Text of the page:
Video conferencing isnt just for businesspeople - older generations are using video conferencing technology to stay in touch with their families and grandkids, reports the Poughkeepsie Journal.
The Journal mentions the Latvis family, residents of Tivoli, New York, who use video conferencing to stay in touch with their extended relatives in Moscow, Russia. The youngest Latvis daughter even uses the technology to allow her grandmother to watch and listen to her playing piano.
According to a 2002 AARP report, more than 40 percent of grandparents live at least 200 miles from their grandchildren - a distance not easily surmountable through travel.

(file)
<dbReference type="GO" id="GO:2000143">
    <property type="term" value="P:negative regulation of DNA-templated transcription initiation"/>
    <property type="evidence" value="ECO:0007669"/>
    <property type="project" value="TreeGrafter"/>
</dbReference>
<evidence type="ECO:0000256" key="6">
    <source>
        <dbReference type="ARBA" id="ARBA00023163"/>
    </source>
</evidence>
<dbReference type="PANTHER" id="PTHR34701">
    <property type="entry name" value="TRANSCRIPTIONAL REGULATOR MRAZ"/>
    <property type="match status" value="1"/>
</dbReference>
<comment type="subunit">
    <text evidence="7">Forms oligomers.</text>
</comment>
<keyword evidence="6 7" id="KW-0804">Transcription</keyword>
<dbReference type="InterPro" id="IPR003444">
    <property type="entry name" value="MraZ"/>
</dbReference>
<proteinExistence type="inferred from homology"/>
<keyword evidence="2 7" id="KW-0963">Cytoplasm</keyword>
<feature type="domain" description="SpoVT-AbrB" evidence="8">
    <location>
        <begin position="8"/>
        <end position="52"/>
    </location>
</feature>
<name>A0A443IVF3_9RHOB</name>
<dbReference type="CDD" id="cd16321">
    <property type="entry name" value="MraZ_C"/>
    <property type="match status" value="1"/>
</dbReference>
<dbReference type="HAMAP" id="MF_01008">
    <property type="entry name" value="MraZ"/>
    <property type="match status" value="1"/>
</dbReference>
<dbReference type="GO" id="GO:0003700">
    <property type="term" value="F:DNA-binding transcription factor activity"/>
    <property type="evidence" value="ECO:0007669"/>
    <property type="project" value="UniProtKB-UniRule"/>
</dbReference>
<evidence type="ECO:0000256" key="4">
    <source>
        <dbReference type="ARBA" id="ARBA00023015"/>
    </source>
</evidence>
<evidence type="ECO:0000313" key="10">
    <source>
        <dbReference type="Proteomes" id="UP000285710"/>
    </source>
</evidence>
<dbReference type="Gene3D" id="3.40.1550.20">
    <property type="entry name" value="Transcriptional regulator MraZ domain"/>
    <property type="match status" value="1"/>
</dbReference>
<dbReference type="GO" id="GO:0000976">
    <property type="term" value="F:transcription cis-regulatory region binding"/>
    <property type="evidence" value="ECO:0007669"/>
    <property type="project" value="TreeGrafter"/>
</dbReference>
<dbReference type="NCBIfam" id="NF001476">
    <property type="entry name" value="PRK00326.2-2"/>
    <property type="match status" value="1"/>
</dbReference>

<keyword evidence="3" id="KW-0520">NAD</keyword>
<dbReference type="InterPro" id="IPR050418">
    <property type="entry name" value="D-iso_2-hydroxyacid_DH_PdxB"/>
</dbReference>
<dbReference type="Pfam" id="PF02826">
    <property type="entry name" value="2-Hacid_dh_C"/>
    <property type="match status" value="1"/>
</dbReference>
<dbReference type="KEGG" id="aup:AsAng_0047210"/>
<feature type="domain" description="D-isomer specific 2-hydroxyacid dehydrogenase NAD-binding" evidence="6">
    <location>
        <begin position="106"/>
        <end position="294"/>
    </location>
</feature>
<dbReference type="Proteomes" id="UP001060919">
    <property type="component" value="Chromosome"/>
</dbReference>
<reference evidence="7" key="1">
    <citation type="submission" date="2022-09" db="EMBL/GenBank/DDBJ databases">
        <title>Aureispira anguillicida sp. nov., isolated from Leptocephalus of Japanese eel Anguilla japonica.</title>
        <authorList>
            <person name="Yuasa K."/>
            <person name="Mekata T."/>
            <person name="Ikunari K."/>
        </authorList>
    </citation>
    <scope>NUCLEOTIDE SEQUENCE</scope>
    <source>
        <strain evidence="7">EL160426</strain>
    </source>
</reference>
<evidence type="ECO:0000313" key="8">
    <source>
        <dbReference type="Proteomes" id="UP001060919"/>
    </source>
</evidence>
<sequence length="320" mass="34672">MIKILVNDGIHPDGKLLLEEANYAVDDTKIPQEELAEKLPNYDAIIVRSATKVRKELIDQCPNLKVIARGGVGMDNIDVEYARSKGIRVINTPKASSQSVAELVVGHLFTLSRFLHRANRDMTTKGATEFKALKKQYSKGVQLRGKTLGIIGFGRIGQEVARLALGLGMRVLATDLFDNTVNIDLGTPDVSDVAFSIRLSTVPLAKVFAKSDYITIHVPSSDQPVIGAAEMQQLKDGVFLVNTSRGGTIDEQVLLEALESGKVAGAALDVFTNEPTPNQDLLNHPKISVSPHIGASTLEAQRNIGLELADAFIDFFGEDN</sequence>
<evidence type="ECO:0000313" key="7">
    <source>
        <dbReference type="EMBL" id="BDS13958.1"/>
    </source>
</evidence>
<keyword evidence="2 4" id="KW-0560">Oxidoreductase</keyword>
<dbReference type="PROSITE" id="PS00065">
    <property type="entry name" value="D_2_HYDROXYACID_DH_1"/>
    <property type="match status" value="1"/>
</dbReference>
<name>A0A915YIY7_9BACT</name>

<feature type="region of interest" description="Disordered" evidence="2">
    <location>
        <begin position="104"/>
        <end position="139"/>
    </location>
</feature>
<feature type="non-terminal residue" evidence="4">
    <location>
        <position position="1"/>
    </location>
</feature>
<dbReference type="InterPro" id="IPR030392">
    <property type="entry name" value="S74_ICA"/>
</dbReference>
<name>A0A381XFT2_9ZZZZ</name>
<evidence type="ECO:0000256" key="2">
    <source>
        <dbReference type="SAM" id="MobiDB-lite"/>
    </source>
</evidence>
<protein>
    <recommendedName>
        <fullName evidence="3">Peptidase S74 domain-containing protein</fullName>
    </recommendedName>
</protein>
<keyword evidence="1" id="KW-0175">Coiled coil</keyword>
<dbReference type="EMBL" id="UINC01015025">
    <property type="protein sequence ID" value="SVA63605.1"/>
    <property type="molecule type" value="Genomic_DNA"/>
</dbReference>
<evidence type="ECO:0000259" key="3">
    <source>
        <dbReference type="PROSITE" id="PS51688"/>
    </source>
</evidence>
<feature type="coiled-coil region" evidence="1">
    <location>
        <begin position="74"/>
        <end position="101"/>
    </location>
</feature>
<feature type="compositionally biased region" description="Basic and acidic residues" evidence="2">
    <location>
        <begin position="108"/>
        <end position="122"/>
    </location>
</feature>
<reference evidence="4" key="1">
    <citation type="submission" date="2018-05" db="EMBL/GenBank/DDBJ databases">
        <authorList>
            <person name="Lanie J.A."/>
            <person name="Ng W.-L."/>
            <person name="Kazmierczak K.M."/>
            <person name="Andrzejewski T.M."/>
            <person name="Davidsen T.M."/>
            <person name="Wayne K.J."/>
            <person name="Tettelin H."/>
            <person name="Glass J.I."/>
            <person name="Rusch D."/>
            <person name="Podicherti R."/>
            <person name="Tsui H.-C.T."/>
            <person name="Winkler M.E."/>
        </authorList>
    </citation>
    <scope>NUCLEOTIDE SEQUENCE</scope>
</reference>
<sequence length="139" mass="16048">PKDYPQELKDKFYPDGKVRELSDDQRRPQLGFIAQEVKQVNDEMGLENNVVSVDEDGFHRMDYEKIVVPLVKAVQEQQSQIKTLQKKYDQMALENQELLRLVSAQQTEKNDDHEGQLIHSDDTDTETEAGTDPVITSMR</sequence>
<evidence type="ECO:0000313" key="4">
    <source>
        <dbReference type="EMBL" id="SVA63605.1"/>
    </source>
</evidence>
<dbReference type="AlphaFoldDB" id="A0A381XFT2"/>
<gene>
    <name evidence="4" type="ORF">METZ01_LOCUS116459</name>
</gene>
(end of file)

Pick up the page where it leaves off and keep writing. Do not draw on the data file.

Though living far from family can be tough, technology like video conferencing makes staying in touch easier and more affordable than ever.
A more recent AARP study from earlier this year showed that 40 percent of people age 50 or older report themselves as being either extremely comfortable or very comfortable using the internet, which means that they can take advantage of all of the new ways people keep in touch over vast distances.
Video conferencing has been applied to a wide array of uses. In addition to having personal uses such as staying in touch with loved ones, it can also help students visit far away places or speak to people in classrooms thousands of miles away. Many businesses also use video conferencing to cut back on travel expenses.